Physicists at the University of Pittsburgh have demonstrated a new form of matter that melds the characteristics of lasers with those of the world's best electrical conductors - superconductors.
The work introduces a new method of moving energy from one point to another as well as a low-energy means of producing a light beam like that from a laser. The Pitt researchers and their collaborators at the Bell Labs of Alcatel-Lucent in New Jersey detail the process in the May 18 issue of the journal Science.
The new state is a solid filled with a collection of energy particles known as polaritons that have been trapped and slowed, explained lead investigator David Snoke, an associate professor in the physics and astronomy department in Pitt's School of Arts and Sciences. Snoke worked with Pitt graduate students Ryan Balili and Vincent Hartwell on the project.
Using specially designed optical structures with nanometer-thick layers-which allow polaritons to move freely inside the solid-Snoke and his colleagues captured the polaritons in the form of a superfluid. In superfluids and in their solid counterparts, superconductors, matter consolidates to act as a single energy wave rather than as individual particles.
In superconductors, this allows for the perfect flow of electricity. In the new state of matter demonstrated at Pitt-which can be called a polariton superfluid-the wave behavior leads to a pure light beam similar to that from a laser but is much more energy efficient.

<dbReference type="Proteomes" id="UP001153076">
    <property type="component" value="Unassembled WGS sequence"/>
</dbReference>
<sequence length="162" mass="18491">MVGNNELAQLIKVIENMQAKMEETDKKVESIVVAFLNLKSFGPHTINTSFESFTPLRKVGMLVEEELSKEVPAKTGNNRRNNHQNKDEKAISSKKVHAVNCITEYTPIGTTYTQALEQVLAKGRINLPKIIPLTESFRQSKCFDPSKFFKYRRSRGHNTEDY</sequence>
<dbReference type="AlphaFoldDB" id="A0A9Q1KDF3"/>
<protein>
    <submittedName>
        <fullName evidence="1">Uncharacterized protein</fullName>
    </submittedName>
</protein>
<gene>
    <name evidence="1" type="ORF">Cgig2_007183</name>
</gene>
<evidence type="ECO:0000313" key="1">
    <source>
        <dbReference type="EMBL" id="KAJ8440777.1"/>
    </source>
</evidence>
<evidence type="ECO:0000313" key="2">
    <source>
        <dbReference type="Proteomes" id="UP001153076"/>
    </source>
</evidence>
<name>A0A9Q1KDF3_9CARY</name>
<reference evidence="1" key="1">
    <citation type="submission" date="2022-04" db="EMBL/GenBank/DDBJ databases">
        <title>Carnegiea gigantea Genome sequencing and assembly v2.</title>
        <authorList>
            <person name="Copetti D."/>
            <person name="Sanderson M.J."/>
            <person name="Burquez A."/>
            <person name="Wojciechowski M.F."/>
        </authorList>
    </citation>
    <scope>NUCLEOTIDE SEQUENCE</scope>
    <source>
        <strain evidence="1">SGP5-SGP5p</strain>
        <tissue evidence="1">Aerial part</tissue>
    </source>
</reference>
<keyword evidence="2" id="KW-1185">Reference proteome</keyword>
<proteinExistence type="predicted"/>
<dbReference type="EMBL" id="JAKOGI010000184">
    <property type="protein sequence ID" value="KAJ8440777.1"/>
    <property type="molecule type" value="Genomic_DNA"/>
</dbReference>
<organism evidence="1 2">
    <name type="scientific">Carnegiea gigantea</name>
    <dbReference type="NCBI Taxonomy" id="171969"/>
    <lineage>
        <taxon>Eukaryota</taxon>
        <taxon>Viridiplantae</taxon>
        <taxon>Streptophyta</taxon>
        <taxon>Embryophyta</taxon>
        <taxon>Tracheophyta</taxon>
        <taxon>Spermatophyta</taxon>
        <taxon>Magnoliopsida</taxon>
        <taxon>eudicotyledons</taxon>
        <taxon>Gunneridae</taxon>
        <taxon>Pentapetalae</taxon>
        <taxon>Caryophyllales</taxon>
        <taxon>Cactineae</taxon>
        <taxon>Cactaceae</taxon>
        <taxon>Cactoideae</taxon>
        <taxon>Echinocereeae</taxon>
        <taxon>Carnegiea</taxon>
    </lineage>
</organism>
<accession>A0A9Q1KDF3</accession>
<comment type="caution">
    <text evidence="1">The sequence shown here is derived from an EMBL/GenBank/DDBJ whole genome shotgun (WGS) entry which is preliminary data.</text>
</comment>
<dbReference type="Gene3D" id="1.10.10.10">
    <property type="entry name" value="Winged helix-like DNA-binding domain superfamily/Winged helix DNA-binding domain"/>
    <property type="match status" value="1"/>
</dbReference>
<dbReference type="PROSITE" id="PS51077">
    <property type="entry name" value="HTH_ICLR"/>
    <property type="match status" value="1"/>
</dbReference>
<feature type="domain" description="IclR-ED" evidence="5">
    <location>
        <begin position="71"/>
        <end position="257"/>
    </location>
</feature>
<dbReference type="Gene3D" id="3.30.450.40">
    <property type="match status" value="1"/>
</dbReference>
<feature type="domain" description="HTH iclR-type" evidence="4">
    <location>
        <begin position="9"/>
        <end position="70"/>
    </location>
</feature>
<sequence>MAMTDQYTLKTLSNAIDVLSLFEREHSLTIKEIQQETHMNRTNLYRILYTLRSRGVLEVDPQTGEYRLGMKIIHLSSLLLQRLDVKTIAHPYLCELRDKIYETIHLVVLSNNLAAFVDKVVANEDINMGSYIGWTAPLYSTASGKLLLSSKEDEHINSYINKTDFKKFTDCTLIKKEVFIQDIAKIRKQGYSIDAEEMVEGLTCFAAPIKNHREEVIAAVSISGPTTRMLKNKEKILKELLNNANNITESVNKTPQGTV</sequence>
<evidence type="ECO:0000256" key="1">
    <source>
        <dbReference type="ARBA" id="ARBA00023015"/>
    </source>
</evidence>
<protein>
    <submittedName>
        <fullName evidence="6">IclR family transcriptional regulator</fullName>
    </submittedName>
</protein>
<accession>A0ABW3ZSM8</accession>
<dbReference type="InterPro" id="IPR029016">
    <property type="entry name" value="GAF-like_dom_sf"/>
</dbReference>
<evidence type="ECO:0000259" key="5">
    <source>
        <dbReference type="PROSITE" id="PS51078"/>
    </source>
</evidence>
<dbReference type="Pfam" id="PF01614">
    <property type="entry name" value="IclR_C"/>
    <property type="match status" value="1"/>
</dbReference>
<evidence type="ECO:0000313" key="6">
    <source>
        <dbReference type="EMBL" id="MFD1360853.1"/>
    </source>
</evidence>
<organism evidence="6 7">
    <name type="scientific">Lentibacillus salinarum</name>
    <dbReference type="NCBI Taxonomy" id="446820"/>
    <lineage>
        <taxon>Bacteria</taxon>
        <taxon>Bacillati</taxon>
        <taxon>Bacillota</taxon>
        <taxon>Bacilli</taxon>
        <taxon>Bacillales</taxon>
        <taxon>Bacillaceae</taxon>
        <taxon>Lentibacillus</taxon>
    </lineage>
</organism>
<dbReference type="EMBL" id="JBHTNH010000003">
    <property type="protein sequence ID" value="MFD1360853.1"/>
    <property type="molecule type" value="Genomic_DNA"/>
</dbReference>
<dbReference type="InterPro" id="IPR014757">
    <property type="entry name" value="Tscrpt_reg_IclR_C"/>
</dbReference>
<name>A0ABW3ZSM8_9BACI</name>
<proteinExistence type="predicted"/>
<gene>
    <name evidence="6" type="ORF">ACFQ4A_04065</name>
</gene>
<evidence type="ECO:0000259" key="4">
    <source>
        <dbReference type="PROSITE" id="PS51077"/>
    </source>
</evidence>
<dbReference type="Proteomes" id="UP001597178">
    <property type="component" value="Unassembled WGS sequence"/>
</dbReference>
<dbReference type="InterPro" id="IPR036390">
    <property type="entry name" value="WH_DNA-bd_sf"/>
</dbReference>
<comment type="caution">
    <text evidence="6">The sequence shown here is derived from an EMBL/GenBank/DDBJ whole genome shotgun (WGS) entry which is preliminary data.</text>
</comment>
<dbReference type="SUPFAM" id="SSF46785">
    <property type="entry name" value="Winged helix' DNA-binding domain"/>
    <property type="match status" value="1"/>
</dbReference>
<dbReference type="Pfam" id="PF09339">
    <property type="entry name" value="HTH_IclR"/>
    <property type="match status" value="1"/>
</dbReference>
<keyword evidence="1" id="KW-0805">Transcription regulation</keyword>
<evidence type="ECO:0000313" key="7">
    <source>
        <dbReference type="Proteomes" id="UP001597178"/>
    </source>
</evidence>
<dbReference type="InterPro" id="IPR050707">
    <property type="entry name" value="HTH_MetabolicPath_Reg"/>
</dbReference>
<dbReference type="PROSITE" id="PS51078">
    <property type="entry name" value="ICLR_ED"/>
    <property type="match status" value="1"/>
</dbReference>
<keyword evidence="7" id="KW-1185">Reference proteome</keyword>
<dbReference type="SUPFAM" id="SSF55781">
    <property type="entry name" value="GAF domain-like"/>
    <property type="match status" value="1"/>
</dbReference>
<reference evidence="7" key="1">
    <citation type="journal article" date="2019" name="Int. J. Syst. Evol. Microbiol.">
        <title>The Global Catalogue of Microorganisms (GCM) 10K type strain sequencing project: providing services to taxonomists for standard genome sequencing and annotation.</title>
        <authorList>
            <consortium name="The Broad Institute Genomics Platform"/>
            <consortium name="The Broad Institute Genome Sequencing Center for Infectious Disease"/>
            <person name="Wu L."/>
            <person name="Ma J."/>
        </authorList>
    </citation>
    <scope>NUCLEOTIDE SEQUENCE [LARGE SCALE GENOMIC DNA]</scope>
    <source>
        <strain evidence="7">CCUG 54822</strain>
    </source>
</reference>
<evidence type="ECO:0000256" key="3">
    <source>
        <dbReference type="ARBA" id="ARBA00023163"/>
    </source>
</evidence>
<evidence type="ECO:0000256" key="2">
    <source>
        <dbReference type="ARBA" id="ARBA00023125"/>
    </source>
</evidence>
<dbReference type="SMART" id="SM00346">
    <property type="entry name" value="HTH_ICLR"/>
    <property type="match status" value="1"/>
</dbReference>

Traditional superfluids and superconductors require extremely low temperatures, approximately negative 280 and negative 450 degrees Fahrenheit for a superconductor and superfluid, respectively. The polariton superfluid is more stable at higher temperatures, and may be capable of being demonstrated at room temperature in the near future.
The Pitt research builds on current efforts in physics laboratories around the world to create materials, which mix the characteristics of superconductors and lasers. Snoke's work provides a new method to trap and manipulate the energy particles. Applied to technology, this technique could provide new ways of controlled transfer of optical signals through solid matter.
Snoke's polariton trap was devised with a technique similar to that used for superfluids made of atoms in a gaseous state known as the Bose-Einstein condensate. Three scientists shared the 2001 Nobel Prize in Physics for producing the condensate.
Source: University of Pittsburgh
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